I am a professional barbecuer. A pitmaster. Whatever you want to call it. Barbecue is my life. I have had this OCB (obsessive compulsive barbecue disorder) since 2006, after judging a barbecue contest and biting into some succulent ribs and brisket. It hasn’t been easy to get to where I am now, because I just happen to be female.
And where am I now? I’m a successful host of a television show on Travel Channel and Food Network. I’ve had appearances on multiple TV programs as a judge and competitor, including the Today Show, BBQ Pitmasters, American Grilled, Kids BBQ Championship and the Marilyn Denis Show. I’m the only person to ever have an American O-1 visa as a barbecue expert, and I’ve won multiple grand championships and hundreds of awards. I’ve travelled to every major barbecue mecca in North America. I’m a motivational speaker and bestselling author of a cookbook that has been nominated for a Gourmand World Cookbook Award.
But I’m female. Let me explain what that means in the world of barbecue. It means that when I walk into a barbecue store and ask questions, employees will often refer to my husband instead of me.
It means that my recipes and words can be unduly scrutinized. It means regularly getting hate mail telling me where to go and asking me who the hell do I think I am, and what right do I have to talk about barbecue. That’s the sanitized version of the mail I get.
The double standard is alive and well in BBQ
It means arguing with potential book publishers because you don’t want a pink cookbook cover with a tiara – you want to be taken seriously. A discussion that would never happen with a man.
It means being publicly ridiculed in barbecue forums for defeating a male contestant and because I stood up for myself on a TV show. The double standard is alive and well in the barbecue industry.
I have also not done myself any favours because I refuse to kiss anybody’s ass. I don’t play the schmooze game well. I’ve passed on opportunities that would have been financially worthwhile, but I can’t take a cheque for something I don’t believe in. I’d rather work with people who have integrity.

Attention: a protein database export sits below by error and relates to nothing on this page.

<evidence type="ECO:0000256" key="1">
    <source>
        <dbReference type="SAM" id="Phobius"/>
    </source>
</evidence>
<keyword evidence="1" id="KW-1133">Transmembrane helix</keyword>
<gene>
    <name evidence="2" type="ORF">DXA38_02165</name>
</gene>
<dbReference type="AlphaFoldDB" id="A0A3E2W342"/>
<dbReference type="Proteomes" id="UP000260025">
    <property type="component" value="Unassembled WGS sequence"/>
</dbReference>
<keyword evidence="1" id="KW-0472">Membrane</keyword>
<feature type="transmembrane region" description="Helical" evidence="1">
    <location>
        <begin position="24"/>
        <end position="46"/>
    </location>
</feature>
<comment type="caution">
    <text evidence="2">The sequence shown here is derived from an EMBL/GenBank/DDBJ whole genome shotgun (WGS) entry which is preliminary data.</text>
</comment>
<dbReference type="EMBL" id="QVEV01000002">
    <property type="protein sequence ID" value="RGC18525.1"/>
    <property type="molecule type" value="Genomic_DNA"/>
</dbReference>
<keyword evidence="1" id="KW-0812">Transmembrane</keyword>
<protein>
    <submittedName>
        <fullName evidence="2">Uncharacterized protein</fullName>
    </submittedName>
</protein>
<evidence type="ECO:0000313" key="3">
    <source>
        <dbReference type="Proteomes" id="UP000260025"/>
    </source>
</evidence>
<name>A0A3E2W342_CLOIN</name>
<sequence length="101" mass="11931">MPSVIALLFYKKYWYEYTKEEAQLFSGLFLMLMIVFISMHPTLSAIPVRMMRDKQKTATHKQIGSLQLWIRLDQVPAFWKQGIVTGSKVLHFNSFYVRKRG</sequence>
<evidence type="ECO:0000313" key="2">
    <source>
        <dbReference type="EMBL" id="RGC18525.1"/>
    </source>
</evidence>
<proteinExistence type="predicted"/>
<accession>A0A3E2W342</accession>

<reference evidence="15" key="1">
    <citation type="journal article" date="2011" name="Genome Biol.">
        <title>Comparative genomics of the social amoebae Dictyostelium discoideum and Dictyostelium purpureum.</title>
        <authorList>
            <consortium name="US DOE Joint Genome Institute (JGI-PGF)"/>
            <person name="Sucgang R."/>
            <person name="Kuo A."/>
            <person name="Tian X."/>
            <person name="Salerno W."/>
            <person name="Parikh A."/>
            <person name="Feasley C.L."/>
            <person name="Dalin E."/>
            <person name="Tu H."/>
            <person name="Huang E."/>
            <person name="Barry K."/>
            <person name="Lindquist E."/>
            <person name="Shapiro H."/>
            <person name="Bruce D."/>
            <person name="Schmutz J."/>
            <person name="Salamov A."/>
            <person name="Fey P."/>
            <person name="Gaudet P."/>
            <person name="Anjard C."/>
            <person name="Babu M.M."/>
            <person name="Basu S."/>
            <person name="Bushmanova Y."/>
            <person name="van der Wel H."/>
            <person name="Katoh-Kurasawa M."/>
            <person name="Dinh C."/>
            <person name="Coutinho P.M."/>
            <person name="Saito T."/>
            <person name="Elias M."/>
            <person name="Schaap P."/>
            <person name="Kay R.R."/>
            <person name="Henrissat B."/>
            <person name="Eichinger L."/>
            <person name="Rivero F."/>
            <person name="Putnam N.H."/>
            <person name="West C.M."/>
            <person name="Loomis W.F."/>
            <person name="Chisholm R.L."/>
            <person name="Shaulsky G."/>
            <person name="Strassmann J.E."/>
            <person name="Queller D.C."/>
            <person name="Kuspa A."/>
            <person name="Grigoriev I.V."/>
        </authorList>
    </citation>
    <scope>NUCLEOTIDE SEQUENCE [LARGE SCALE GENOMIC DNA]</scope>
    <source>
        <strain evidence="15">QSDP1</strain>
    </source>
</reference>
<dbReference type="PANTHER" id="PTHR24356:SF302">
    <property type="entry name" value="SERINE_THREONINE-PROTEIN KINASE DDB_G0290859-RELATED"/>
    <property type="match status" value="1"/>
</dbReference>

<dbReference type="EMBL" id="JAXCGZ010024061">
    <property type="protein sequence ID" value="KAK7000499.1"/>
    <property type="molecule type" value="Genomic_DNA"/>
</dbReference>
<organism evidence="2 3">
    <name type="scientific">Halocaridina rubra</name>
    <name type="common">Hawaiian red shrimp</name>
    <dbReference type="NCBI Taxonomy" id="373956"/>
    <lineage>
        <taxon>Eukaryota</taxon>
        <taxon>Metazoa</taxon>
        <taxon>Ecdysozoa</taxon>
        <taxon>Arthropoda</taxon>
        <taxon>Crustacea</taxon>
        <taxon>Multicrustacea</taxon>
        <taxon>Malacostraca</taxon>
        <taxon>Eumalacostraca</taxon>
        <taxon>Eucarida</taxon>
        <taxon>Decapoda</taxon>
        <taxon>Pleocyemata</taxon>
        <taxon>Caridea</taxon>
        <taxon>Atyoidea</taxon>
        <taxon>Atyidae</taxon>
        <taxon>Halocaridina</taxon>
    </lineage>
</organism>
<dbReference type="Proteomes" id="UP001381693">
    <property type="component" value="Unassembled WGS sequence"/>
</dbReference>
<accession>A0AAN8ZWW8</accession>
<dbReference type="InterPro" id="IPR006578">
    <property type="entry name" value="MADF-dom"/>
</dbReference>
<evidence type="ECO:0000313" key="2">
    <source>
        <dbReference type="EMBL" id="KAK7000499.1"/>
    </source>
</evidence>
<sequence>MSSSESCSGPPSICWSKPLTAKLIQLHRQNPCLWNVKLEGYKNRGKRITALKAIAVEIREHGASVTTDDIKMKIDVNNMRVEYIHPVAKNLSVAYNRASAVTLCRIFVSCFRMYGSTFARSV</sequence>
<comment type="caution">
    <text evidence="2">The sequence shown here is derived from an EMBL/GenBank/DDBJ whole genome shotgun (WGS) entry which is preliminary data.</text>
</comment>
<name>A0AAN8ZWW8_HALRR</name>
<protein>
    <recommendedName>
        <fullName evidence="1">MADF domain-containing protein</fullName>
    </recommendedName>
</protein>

A well-meaning friend once told me maybe I could be just a little bit softer. I’d prefer to just be me. I’ve worked extraordinarily hard to get to where I am – no one handed it to me. You can’t be lazy.
I am really grateful for the long-term friends that I have made in this industry, males and females. When I first started out, I was lucky to meet some of the most legendary barbecue families in America.
I was honest with them and told them how much I just wanted to learn. I received guidance from them and an ongoing education in barbecue. For me, that education is never-ending. I am always learning, always experimenting and always trying out new things.
I’m often asked what’s it like to be a female barbecuer. I really would rather they ask me for some kickass recipes.
Over the last few years, things are finally starting to change. American barbecue is a booming business that still doesn’t see very many females, but there’s been a definite shift in viewing them as a marketable commodity in the barbecue world.
I really want the women in barbecue to be taken seriously. It’s time. Every year I’m asked what’s it like to be a female barbecuer in a man’s world. I really would rather they ask me for some kickass recipes.
Now I work with companies that see the value in having diversity, new viewpoints and new vantage points. It’s great to see some of those long-standing walls come down. Like some of the amazing few women in barbecue before me, I’m helping pave the way for future generations. I like it. I like it a lot.
- Words by Danielle Bennett